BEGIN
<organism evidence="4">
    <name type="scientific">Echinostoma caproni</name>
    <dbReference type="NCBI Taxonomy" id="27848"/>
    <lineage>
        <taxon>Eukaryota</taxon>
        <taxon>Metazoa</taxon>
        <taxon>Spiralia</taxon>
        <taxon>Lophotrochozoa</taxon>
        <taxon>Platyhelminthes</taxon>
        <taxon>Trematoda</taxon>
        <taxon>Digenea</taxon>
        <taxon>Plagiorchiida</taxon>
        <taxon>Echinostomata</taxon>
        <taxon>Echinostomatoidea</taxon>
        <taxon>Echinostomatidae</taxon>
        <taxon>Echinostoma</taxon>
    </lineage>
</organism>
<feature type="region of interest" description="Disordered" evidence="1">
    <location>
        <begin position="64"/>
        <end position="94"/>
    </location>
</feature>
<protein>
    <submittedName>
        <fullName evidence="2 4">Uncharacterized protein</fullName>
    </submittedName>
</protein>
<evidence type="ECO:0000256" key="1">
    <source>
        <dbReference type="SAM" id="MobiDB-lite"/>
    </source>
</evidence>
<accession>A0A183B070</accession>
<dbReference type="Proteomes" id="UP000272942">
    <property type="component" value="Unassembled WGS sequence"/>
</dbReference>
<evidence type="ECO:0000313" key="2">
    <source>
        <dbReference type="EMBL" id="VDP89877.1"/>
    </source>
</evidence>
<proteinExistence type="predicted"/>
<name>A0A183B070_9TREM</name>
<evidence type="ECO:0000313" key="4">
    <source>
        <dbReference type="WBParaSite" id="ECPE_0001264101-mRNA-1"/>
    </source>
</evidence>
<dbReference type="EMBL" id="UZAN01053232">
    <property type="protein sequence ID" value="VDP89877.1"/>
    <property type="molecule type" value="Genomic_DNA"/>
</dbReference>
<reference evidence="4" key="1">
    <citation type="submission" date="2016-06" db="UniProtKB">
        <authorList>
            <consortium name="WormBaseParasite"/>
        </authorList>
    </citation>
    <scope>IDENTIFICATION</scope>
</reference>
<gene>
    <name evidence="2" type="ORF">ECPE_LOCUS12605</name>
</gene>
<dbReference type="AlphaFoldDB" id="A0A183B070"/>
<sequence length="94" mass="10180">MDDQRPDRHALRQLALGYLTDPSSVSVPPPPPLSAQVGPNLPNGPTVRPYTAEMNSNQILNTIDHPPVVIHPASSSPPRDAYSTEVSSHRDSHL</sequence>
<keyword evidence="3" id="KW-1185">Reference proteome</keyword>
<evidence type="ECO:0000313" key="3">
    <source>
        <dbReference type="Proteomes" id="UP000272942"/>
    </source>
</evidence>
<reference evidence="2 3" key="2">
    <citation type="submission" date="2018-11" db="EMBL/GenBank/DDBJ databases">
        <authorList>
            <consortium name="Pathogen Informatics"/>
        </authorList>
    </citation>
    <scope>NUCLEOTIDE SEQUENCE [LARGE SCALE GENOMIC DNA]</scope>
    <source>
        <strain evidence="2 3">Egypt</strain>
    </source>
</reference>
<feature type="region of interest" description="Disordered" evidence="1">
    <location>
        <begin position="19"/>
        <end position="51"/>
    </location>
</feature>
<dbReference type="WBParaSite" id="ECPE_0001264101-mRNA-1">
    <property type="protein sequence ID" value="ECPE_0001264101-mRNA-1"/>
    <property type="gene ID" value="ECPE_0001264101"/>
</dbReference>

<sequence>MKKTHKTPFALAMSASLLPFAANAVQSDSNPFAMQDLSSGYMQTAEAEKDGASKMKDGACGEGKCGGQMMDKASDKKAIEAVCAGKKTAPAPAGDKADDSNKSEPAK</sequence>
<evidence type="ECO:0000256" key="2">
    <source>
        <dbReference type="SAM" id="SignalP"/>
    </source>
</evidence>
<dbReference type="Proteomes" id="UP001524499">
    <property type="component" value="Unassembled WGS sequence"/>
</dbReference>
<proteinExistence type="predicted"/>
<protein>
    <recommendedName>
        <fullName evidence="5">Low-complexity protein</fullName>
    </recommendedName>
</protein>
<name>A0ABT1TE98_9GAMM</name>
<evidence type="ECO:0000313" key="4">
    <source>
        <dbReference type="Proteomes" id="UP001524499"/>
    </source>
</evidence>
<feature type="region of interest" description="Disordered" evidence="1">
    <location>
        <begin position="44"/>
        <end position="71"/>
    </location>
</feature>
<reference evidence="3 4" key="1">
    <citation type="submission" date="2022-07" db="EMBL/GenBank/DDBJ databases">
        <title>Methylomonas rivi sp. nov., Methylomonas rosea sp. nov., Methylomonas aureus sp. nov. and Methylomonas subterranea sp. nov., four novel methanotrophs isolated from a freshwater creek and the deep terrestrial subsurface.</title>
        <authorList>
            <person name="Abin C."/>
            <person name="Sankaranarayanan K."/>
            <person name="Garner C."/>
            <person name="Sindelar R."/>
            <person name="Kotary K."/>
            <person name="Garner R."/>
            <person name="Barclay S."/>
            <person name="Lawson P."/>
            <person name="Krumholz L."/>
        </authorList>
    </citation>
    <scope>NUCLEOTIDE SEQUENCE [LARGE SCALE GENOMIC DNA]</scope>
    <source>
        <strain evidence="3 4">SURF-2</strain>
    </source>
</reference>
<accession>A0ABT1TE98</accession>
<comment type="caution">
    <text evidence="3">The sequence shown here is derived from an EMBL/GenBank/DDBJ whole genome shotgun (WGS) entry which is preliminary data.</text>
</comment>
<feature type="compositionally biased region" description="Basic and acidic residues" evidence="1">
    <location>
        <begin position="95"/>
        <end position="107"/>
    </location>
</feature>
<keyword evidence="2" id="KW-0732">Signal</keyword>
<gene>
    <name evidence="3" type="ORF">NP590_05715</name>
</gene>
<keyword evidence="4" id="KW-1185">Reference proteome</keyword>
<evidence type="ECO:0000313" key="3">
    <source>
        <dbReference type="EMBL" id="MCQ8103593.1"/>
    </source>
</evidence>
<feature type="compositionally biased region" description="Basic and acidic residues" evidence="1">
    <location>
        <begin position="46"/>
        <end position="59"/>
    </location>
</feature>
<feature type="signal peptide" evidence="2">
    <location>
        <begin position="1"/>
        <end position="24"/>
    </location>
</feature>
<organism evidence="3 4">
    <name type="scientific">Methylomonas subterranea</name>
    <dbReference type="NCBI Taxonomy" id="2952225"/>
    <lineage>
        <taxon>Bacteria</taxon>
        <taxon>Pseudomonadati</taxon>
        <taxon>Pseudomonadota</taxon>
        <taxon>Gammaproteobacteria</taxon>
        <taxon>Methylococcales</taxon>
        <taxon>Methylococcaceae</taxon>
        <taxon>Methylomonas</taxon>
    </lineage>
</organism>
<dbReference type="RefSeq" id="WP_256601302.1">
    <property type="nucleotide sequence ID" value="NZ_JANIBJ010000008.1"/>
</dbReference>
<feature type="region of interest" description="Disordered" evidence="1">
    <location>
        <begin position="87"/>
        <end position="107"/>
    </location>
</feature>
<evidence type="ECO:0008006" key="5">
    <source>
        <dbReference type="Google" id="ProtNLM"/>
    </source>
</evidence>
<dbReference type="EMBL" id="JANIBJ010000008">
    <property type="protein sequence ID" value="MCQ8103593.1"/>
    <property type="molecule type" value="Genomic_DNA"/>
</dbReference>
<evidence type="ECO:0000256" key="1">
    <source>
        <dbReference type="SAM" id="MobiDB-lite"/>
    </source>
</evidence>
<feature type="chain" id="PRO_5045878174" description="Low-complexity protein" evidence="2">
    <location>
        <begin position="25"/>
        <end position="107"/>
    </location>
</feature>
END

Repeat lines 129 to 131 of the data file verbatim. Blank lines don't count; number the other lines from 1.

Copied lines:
            <person name="Sindelar R."/>
            <person name="Kotary K."/>
            <person name="Garner R."/>